So, to summarize, Perl has by design a steep and scary learning curve. You can be productive in it pretty quickly – I see the sysadmins in the next office using it quite contentedly (it beats learning shell scripting, IMHO), but the code you write is supposed to mutate over time, as you learn and apply more of the language. Larry Wall often talks about Perl as equivalent to a natural language, and says how a five year old can use English properly, but you can’t expect a grown-up to speak like a five year old. In other words, most of the Perl code in the world, and even on CPAN, is written by pre-teens learning to express themselves.
This experience appeals to a certain mindset: programming Perl, you keep learning new things! And then there are new modules on CPAN which have some shiny New! Conceptual! Design! Because CPAN is written by people who have bought into the Perl mindset. This probably goes hand-in-hand with Perl’s “poor PR” – writing blog posts is boring, messing with RSS mashup frameworks that pull in half of CPAN is fun.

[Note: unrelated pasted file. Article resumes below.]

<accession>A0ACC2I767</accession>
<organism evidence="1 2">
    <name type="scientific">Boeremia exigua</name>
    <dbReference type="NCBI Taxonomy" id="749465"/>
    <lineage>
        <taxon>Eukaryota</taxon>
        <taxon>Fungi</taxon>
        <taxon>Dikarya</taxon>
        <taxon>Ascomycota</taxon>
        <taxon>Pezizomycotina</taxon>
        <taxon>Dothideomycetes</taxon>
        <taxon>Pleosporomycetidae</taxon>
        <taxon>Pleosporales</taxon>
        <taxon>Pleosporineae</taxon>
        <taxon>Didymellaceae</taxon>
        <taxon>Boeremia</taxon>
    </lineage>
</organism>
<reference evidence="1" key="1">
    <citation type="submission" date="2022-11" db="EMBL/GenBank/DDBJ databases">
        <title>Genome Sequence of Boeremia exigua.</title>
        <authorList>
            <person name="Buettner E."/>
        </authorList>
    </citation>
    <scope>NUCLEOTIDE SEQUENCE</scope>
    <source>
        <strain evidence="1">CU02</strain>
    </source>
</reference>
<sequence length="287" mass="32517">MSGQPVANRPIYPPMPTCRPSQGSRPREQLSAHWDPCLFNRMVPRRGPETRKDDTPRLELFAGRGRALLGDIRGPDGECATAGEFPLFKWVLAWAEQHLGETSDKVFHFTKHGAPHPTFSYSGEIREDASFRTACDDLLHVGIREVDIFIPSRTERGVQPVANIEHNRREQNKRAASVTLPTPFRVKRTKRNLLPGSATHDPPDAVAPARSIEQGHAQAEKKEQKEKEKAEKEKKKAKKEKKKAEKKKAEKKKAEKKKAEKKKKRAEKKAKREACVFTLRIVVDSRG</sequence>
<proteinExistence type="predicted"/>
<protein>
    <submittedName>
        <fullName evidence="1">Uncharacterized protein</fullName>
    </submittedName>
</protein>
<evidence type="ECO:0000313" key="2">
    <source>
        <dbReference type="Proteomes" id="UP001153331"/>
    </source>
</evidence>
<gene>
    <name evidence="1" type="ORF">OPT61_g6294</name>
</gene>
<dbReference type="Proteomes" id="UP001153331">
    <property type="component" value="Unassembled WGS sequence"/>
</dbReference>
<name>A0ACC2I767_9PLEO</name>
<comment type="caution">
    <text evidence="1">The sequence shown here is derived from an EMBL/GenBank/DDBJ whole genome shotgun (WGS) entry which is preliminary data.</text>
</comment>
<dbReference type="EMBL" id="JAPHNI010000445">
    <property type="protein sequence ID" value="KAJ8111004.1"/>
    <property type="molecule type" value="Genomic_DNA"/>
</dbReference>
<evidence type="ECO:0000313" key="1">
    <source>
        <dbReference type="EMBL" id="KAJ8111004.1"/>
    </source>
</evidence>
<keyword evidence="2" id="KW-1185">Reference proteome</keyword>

Steve Yegge’s Perl rant (a very insightful piece, and the more you know Perl, the more you’ll get out of it) makes the point (in passing) that Perl already has awesome hype and marketing, and that this marketing is aimed at directly at programmers. It’s clear to me that the reasons for Perl’s unpopularity are the same reasons it’s popular with the particular crowd that uses it. People hate Perl for the same reason we love it – because it makes us feel clever.